Subtypes of Rumination Associated with White Matter Integrity in Women with Depression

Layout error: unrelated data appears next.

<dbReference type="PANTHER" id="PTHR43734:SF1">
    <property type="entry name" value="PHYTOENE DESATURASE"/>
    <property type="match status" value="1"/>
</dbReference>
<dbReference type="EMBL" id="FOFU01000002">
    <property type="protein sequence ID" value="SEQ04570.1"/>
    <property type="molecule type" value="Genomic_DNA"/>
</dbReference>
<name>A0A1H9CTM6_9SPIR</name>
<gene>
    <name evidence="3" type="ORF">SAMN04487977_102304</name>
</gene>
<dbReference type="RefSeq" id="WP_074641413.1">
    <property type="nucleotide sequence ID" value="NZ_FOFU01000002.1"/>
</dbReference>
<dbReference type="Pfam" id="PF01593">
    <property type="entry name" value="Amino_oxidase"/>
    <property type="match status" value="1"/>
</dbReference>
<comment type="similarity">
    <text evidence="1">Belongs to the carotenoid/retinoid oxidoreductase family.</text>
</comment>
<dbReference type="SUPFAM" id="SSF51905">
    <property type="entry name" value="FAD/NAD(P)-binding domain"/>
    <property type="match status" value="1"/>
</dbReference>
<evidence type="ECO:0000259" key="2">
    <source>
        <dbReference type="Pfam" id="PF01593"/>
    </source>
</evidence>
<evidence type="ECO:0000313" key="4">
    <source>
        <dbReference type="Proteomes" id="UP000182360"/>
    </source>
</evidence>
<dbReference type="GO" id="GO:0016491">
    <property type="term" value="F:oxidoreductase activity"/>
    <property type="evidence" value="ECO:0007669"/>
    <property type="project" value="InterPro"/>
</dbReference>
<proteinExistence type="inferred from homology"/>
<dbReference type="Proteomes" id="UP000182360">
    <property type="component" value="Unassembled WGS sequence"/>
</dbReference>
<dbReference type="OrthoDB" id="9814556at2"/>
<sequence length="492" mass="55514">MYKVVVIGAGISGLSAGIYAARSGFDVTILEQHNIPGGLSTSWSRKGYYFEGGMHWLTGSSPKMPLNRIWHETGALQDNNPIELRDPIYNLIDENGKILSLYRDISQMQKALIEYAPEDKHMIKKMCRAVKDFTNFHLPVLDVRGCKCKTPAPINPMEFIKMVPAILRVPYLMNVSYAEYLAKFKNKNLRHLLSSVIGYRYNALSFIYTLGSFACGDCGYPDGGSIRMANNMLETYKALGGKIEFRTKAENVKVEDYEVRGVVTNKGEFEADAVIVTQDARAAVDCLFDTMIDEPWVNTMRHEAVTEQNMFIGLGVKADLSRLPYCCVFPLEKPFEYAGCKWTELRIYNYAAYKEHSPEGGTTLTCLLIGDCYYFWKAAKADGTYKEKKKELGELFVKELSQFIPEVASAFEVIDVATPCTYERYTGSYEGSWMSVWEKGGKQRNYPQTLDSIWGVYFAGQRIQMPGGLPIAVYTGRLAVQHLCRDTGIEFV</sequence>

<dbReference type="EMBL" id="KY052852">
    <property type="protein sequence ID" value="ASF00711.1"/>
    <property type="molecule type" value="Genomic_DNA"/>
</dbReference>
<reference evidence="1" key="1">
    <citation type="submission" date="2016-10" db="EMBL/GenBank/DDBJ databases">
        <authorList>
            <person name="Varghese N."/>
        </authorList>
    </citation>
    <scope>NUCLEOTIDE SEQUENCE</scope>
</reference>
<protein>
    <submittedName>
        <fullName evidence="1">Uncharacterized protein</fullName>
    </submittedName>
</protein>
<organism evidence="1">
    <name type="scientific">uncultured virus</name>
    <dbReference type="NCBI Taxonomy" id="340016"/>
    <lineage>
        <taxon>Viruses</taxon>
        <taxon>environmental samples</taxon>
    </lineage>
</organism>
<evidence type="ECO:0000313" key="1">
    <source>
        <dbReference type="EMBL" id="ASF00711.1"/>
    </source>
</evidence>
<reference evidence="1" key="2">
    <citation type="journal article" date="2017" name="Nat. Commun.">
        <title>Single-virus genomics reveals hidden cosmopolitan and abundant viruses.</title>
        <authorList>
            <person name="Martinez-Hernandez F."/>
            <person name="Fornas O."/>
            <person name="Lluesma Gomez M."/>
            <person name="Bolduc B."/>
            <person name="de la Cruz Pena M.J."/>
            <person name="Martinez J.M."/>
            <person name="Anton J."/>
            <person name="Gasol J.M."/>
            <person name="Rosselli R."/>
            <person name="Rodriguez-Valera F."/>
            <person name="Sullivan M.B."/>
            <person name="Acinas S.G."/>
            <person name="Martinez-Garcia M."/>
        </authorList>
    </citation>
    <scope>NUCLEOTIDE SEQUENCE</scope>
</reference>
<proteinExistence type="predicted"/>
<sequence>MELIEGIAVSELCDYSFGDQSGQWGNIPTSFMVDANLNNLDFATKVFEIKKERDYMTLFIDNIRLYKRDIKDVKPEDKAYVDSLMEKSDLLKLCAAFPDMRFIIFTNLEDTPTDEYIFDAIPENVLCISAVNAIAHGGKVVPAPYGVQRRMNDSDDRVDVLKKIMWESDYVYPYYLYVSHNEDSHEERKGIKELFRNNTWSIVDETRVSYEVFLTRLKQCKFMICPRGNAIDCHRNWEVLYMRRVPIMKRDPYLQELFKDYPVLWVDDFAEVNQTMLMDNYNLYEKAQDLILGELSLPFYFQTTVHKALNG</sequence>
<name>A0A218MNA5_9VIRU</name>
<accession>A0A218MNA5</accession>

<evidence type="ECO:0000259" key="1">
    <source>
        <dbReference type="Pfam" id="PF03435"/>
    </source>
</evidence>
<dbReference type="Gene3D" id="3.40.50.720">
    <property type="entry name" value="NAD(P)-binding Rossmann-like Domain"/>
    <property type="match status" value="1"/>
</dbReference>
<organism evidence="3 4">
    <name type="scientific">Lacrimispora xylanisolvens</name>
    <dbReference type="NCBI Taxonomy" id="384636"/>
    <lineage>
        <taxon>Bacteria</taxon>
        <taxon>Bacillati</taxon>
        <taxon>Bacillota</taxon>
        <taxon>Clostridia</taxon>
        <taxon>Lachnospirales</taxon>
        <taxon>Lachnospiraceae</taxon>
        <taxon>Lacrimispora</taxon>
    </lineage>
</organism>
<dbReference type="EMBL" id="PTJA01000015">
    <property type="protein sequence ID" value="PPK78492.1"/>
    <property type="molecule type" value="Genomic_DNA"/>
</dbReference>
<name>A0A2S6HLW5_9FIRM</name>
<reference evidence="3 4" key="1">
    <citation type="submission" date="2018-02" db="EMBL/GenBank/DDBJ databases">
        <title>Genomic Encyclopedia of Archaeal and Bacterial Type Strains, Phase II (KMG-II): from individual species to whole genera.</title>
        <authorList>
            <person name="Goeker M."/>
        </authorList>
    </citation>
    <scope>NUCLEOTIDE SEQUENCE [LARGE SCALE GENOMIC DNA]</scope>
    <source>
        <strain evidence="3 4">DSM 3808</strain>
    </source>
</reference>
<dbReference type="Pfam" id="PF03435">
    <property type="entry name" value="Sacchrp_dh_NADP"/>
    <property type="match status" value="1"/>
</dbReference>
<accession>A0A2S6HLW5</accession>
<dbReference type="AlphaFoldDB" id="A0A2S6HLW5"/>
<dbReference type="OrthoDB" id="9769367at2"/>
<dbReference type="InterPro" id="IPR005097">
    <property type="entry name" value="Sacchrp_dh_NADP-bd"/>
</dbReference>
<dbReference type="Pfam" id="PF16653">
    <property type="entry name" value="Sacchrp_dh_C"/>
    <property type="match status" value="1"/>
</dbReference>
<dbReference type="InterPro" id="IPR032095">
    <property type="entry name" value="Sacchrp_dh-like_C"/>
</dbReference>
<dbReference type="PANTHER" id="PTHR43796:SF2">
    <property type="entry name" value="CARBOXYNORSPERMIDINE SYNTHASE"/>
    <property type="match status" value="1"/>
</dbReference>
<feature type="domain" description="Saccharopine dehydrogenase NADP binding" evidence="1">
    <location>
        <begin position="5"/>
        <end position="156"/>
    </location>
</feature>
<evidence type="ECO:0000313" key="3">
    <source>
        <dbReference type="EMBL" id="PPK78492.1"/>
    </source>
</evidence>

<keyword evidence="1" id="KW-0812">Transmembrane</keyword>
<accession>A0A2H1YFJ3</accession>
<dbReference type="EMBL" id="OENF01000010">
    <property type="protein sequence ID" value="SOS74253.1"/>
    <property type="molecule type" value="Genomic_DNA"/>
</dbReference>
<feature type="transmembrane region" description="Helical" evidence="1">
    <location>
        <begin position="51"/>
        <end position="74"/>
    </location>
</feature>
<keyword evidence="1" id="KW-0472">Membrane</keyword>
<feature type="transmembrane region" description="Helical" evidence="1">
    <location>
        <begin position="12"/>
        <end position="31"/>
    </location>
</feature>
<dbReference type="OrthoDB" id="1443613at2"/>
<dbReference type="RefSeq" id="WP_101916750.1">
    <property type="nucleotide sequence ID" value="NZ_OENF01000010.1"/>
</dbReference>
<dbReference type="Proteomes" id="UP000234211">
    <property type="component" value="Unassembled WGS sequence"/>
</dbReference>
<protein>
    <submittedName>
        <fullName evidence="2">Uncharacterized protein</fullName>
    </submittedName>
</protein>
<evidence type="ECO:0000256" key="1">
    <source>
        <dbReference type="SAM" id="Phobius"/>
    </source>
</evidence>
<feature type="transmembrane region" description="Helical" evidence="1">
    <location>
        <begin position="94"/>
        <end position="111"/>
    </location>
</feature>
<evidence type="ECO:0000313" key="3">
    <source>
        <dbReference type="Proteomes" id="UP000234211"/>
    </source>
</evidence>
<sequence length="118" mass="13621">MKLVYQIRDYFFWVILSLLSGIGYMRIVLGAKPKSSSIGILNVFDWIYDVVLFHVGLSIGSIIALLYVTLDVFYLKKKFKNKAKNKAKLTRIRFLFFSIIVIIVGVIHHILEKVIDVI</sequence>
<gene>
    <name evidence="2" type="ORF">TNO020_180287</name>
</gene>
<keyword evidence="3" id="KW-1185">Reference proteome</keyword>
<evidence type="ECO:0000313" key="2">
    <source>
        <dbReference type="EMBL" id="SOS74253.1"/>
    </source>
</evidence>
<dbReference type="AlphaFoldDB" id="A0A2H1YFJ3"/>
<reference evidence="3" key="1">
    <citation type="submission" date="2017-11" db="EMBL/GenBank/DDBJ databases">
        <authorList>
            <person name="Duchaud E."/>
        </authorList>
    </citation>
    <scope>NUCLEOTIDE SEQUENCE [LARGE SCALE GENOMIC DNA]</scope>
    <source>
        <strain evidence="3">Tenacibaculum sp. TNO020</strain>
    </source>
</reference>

Recent studies have begun to examine white matter connectivity aberrations in psychiatric populations, such as major depressive disorder. Several studies have found reduced white matter integrity (WMI) in depressed samples, though the location of this reduction is not clear. Incorporating symptom measures of depression severity and rumination may allow for increased identification and localization of aberrant WMI in this heterogeneous disorder. This study examined WMI, specifically fractional anisotropy (FA), using diffusion tensor imaging in a sample of depressed adult women (N=45). The relationship between depression severity and subscales of rumination with fractional anisotropy in six tracts were analyzed, including the bilateral superior longitudinal fasciculus, bilateral uncinate fasciculus, and bilateral cingulum bundle. Increased reflective rumination was associated with increased FA in the right cingulum bundle and left uncinate fasciculus. Additionally, post-hoc analyses considered other measures of WMI in those two tracts. Results found that depression rumination and brooding rumination were associated with aberrant WMI in the left uncinate fasciculus. Findings from this study offer a unique understanding of how white matter integrity in prefrontal, temporal, and limbic regions may be associated with different forms of rumination in women diagnosed with major depression.

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